Identical twins Ayo & Oni Oshodi extend their interest in observational psychology and reveal the idiosyncrasies of human behaviour with a new audio-visual installation, using an old diary and the material remnants of an earlier work as a starting point.
A simple cardboard and timber structure in the Terrace Gallery is used to conceal a kitsch portrait found in a Brighton flea market. The portrait recurs from an earlier installation ‘Brown-Eyed Girl’ (2010), contributed by the twins to the mac group show ‘Their Wonderlands’ in 2011 - 2012.
Curated by trans-disciplinary collective ‘They Are Here’, that installation saw Ayo & Oni take turns to stand behind the painting over a two-month period. The painting had its eyes drilled through, giving the artists a window on the behaviour of gallery attendees, who were given torches to navigate the darkened exhibition. The artists kept a diary of their experiences and observations, which is made public, for the first time, with this new work ‘And when you finally disappear / We’ll just say you were never here’ (2013 - 2014).
Through recorded readings contributed by a circle of 30 friends and collaborators, the new installation presents ‘Brown-Eyed Girl’ from the perspective of the artists’ gaze and experience, thereby disrupting viewing conventions and accepted rules around gallery access and participation.
Like hoarding on a building site, the timber structure acts as a physical barrier to an unknown world. Two eye holes drilled into the front of the structure provide the only connection between the viewer and the world of the manipulated painting. Peering through the holes, the viewer is confronted with an eerie and somewhat disorientating reflection of their own eyes staring out from drilled eye sockets in the face of an anonymous girl. With each blink, the viewer brings to life an otherwise inert portrait of a golden-haired girl trapped in time. This sight recalls the cobweb-covered portraits with moving eyes that decorate walls of haunted houses on ghost train rides. A coded padlock on the exterior of the structure heightens the mystery and intrigue created by the peep holes, as well as the feeling of entrapment.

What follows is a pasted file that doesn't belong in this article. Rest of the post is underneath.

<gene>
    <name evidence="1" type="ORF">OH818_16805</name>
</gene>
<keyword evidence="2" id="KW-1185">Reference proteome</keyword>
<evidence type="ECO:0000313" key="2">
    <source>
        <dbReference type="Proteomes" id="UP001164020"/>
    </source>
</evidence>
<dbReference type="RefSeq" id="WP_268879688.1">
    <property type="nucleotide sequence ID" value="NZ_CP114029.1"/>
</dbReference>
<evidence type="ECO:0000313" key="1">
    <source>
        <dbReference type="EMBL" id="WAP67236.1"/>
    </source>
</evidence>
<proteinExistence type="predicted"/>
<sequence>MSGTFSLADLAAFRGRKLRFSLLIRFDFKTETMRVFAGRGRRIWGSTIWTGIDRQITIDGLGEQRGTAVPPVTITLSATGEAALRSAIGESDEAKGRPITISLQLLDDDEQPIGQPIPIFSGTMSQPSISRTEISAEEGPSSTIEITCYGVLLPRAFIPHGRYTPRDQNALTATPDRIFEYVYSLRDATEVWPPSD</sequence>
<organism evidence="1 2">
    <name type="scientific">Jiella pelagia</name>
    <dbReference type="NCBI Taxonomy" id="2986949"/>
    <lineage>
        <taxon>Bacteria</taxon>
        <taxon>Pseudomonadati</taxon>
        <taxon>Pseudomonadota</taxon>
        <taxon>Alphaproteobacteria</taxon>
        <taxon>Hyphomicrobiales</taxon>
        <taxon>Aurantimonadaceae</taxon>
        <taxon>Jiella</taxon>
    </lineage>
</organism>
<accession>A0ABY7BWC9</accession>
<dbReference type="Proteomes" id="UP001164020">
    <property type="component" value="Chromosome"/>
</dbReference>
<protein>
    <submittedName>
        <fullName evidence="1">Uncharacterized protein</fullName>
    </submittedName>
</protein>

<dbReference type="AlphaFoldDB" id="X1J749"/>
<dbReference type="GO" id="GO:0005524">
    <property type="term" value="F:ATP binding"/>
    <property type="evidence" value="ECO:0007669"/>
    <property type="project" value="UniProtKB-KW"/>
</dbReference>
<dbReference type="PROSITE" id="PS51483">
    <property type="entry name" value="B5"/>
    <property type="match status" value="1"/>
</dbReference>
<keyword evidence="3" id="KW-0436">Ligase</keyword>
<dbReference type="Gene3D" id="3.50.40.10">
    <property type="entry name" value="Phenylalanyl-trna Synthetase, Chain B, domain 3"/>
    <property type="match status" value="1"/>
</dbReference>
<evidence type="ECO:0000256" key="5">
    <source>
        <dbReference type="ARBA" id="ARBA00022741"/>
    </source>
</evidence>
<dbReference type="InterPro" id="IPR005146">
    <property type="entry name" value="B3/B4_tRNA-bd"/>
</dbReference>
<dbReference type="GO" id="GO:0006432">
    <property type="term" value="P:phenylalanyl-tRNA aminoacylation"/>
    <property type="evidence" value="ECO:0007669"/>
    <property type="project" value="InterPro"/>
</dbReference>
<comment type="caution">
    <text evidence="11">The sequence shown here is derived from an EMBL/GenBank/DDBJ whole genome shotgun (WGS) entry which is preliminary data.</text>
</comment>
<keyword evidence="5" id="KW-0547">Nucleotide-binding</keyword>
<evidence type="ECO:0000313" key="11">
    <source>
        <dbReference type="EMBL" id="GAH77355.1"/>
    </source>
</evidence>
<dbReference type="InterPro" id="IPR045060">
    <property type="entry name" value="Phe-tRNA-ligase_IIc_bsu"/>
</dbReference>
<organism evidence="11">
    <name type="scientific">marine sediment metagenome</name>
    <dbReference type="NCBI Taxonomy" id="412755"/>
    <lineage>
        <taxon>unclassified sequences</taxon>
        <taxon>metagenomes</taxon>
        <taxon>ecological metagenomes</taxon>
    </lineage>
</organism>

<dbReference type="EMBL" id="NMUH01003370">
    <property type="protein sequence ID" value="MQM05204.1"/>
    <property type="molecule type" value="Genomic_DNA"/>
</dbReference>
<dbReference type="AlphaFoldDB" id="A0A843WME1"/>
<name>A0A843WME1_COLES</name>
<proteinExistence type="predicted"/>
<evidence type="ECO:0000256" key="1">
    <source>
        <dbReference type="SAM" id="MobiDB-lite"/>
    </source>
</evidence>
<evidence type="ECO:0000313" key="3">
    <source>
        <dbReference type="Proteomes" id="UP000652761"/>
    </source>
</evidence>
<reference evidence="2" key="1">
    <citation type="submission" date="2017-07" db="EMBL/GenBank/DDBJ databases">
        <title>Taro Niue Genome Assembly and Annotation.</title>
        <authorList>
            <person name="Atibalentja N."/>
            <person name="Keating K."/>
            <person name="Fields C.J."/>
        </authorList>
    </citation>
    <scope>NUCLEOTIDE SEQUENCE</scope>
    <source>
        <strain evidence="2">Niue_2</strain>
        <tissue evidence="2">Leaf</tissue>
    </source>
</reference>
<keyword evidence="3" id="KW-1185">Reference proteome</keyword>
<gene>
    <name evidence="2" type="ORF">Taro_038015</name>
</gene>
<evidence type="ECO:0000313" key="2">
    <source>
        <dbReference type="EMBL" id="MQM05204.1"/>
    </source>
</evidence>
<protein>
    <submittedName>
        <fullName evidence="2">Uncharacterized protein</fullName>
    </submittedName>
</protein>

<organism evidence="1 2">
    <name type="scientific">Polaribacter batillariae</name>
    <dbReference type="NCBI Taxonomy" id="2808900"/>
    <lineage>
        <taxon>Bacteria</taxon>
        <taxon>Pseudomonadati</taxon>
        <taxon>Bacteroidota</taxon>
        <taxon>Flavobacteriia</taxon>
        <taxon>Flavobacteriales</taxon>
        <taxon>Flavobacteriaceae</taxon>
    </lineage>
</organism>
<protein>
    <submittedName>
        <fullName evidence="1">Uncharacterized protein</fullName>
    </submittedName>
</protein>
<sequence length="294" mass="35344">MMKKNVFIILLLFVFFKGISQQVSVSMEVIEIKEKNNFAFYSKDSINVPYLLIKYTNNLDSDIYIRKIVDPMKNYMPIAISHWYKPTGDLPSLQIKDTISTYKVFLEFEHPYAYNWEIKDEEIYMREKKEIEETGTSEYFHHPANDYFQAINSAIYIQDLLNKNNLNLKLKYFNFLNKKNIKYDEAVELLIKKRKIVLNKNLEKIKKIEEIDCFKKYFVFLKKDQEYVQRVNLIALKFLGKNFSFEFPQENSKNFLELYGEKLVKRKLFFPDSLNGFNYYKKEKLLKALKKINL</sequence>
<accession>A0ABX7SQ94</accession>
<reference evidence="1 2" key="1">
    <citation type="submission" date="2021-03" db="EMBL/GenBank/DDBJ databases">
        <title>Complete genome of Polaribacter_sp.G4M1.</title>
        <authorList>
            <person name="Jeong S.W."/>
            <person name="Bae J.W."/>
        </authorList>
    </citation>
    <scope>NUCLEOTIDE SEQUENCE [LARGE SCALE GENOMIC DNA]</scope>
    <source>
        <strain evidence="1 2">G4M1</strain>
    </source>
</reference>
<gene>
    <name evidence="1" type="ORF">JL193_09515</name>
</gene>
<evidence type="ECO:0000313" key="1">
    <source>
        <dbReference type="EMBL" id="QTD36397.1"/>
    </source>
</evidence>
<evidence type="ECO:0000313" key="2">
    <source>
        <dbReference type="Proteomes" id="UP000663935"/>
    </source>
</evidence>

A sense of intimacy between the viewer and the portrait embedded with the viewer’s eyes is created by the audio, which is an integral part of the viewing encounter. A series of diary entries is narrated in succession, conveying a seemingly endless stream of personal reflections punctuated only by dates and the individual accents of each contributor. The tempo and rhythm of the voices range enormously, from the distinctive character of Black Country and Dundee dialect through to more awkwardly spoken passages recited by non-native English speakers. The diary entries give rare insight into the often lonely, and sometimes humorous, life of a painting and spotlight the idiosyncrasies of the viewing public. References to ‘blinding’, ‘blowing’, ‘poking’ and ‘creepiness’ recur throughout the diary.
Just as observational researchers exert a level of control over the environment of their subjects, Ayo & Oni restrict the free will of their audience to navigate the work on their own terms. The installation is sited within the hub of the Arena bar, where dozens of people congregate to consume, read, and people watch. To participate in the ‘game’, we must perform the same set of actions and, in doing so, take centre stage as viewing fodder.